We worked together, moving Beth from side to side. She was approaching 85 and having had several major abdominal surgeries to remove multiple cancerous tumors her body was slowly shutting down. Severe edema made both of her legs swell to twice their size and was slowly losing her strength to stand and move.
The work was taxing in every way and as we finished unfolding clean sheets and positioning her just so Beth gave a tremendous sigh.
“What’s that for?” I asked with a grin, “you been working hard or something?”
Beth gave my arm a playful slap and between breath’s said, “you’re too funny for your own good kid.”
I laughed and gave her arm a squeeze, “well we couldn’t have done that without you Beth. You’re one in a million.”
“No,” she said grabbing hold of my hand and squeezing it tight, “you really are, I couldn’t get through this without you.”
I watched tears form in her eyes as she tried to convey her sincerity. It was touching and awkward at the same time because she was such an independent soul. I could tell it from the look in her eyes how uncomfortable she was laying in that hospital bed.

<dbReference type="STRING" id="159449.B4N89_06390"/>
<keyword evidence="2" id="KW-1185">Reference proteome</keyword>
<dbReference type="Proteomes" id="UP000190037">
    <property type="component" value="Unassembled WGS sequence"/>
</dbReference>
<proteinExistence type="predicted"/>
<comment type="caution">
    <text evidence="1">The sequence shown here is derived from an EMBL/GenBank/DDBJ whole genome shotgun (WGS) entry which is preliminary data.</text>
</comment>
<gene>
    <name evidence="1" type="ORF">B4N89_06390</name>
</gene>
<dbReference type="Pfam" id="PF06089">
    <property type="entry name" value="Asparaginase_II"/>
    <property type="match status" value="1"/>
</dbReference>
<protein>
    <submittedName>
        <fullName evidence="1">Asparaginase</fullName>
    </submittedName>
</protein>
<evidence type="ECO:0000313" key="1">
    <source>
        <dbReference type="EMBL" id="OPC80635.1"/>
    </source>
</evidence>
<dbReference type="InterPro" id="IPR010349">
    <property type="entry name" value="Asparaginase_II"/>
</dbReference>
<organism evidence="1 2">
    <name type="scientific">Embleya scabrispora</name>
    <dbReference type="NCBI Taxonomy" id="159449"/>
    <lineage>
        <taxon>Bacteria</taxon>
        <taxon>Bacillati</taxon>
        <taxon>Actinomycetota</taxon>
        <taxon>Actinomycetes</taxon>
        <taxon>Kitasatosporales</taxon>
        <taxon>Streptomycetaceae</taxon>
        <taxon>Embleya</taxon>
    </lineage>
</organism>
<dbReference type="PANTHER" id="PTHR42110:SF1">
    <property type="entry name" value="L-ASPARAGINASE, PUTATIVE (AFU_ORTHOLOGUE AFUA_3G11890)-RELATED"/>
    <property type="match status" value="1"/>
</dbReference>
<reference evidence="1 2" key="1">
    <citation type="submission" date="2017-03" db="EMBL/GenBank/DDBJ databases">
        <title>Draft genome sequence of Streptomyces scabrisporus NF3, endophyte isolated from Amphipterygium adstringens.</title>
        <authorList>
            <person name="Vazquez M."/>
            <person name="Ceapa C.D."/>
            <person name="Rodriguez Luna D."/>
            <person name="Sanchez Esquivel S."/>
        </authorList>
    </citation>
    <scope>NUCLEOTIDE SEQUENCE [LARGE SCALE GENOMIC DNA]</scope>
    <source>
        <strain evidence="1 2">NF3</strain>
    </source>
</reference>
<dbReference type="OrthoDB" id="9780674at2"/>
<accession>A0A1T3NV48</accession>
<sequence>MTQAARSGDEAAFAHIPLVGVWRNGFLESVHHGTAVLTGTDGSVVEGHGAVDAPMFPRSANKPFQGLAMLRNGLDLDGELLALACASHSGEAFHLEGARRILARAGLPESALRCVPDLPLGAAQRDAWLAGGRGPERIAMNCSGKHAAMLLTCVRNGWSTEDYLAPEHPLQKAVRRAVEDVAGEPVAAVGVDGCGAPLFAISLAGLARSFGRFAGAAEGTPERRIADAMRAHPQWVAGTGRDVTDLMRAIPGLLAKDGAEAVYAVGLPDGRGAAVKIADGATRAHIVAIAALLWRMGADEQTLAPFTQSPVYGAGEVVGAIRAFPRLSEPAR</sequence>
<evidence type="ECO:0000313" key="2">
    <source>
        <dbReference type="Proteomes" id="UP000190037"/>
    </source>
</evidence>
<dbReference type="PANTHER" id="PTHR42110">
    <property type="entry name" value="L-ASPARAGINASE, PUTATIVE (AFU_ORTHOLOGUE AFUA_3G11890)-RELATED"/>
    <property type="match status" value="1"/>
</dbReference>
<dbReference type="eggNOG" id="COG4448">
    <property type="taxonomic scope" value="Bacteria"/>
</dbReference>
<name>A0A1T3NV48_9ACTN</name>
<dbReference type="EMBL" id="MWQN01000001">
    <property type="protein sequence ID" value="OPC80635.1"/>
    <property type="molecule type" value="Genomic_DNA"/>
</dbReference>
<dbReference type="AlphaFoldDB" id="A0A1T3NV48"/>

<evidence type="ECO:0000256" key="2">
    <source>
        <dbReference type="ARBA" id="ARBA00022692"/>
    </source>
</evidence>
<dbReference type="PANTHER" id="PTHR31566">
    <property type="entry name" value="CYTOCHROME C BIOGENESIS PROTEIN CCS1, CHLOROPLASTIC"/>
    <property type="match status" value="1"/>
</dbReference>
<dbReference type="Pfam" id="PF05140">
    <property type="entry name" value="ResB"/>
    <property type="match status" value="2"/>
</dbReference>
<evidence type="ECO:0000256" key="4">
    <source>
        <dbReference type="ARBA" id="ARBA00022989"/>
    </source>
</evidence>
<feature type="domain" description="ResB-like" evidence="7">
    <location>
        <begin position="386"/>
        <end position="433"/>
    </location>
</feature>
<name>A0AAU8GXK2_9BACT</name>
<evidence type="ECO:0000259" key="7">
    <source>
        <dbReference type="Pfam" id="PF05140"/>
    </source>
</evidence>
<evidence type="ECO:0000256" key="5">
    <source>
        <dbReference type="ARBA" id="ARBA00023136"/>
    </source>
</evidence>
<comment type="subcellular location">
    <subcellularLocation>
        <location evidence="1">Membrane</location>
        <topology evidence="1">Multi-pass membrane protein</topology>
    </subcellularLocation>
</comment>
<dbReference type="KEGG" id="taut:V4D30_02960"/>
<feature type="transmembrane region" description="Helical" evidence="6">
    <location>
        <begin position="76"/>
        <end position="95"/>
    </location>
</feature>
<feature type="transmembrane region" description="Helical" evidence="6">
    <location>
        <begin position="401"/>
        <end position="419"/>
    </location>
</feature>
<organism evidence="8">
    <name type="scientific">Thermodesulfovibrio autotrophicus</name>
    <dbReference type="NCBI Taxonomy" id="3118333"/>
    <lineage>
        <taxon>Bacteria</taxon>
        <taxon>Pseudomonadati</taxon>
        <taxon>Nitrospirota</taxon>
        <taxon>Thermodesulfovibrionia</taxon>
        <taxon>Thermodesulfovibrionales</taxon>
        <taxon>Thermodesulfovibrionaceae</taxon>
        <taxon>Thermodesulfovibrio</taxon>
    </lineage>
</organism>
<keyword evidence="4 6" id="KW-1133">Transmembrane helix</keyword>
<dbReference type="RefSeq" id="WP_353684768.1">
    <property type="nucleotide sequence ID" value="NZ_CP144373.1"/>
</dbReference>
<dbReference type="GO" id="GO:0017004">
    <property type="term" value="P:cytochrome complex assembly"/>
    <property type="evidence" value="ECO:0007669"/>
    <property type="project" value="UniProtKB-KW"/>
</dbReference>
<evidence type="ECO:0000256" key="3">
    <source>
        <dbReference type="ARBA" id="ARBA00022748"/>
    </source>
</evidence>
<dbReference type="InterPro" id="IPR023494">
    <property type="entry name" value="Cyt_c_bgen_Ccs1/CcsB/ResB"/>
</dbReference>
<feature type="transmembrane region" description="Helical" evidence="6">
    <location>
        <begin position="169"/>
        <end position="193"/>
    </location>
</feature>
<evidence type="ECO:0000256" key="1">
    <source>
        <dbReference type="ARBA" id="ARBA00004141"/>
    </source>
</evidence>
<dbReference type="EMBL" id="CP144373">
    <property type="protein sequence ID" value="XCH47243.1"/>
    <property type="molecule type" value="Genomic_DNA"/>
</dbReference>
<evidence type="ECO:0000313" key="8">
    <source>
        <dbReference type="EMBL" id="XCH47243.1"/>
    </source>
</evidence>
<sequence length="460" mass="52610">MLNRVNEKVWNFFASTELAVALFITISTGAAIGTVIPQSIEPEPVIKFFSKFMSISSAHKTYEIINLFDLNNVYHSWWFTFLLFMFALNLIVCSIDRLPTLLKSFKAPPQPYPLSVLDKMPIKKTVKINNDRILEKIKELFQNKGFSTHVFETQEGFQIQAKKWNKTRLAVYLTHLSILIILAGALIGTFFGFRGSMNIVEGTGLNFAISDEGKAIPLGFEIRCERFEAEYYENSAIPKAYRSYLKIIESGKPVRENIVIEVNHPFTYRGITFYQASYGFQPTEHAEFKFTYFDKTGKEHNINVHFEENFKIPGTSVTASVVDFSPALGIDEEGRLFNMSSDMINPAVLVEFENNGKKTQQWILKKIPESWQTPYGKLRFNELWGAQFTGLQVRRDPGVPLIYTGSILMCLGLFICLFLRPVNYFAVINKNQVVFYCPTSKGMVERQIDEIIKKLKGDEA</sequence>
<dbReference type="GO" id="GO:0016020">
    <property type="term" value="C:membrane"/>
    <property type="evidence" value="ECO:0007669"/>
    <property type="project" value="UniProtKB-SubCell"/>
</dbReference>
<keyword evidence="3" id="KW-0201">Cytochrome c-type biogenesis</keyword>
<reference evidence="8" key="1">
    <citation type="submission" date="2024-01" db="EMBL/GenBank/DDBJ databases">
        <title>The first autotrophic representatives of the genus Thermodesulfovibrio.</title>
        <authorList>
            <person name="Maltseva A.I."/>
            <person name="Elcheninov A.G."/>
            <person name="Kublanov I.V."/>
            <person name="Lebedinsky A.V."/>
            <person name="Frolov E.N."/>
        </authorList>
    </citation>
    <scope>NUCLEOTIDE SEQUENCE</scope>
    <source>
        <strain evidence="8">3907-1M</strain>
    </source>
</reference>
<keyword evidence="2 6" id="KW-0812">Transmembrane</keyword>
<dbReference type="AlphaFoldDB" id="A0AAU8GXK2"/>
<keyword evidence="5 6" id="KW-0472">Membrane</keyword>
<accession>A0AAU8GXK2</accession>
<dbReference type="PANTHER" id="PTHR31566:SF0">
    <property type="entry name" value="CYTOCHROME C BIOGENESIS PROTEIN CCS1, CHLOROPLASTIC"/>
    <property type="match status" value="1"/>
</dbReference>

“Hey, I’ve got a funny story for you,” I said hoping this would distract her.
“I’m not going anywhere,” she answered in a gruff voice, but I saw her body slightly relax.
“The other night I had headed off to work and my son, Ira, was talking with my wife. They were clearing off dinner and in the middle of it Ira stops and says, ‘Mom, Daddy sleeps till four in the afternoon, right?’
“Without thinking my wife said, ‘Yes, Daddy has to because he works all through the night at the hospital.’ Ira stood there for a long moment thinking about this fact. Finally, he said, ‘So he sleeps during the day and works all night.’
“‘Yup, he does,’ she said with infinite patience. There was another moment of silence and then Ira’s eyes went all wide and he suddenly screamed, ‘Mom! Dad’s Batman!'”
Beth’s body rocked as she laughed at the story. I couldn’t contain myself and laughed as well. For a single moment, we weren’t in a large hospital room with whirring IV machinery and bubbling lines. The smell of sterilized surfaces and carefully filtered air disappeared and what mattered in that moment was Beth’s laughter.
A genuine look of mirth and energy filled her face as she smiled brilliantly to the room at large. It was a moment we both needed, and when it ended I helped Beth sit up higher in her bed. She grabbed my arm and with a voice full of gratitude said, “I’m so glad I have you here to help, Batman.”
“Anytime,” I said, giving her hand a squeeze, “anytime.”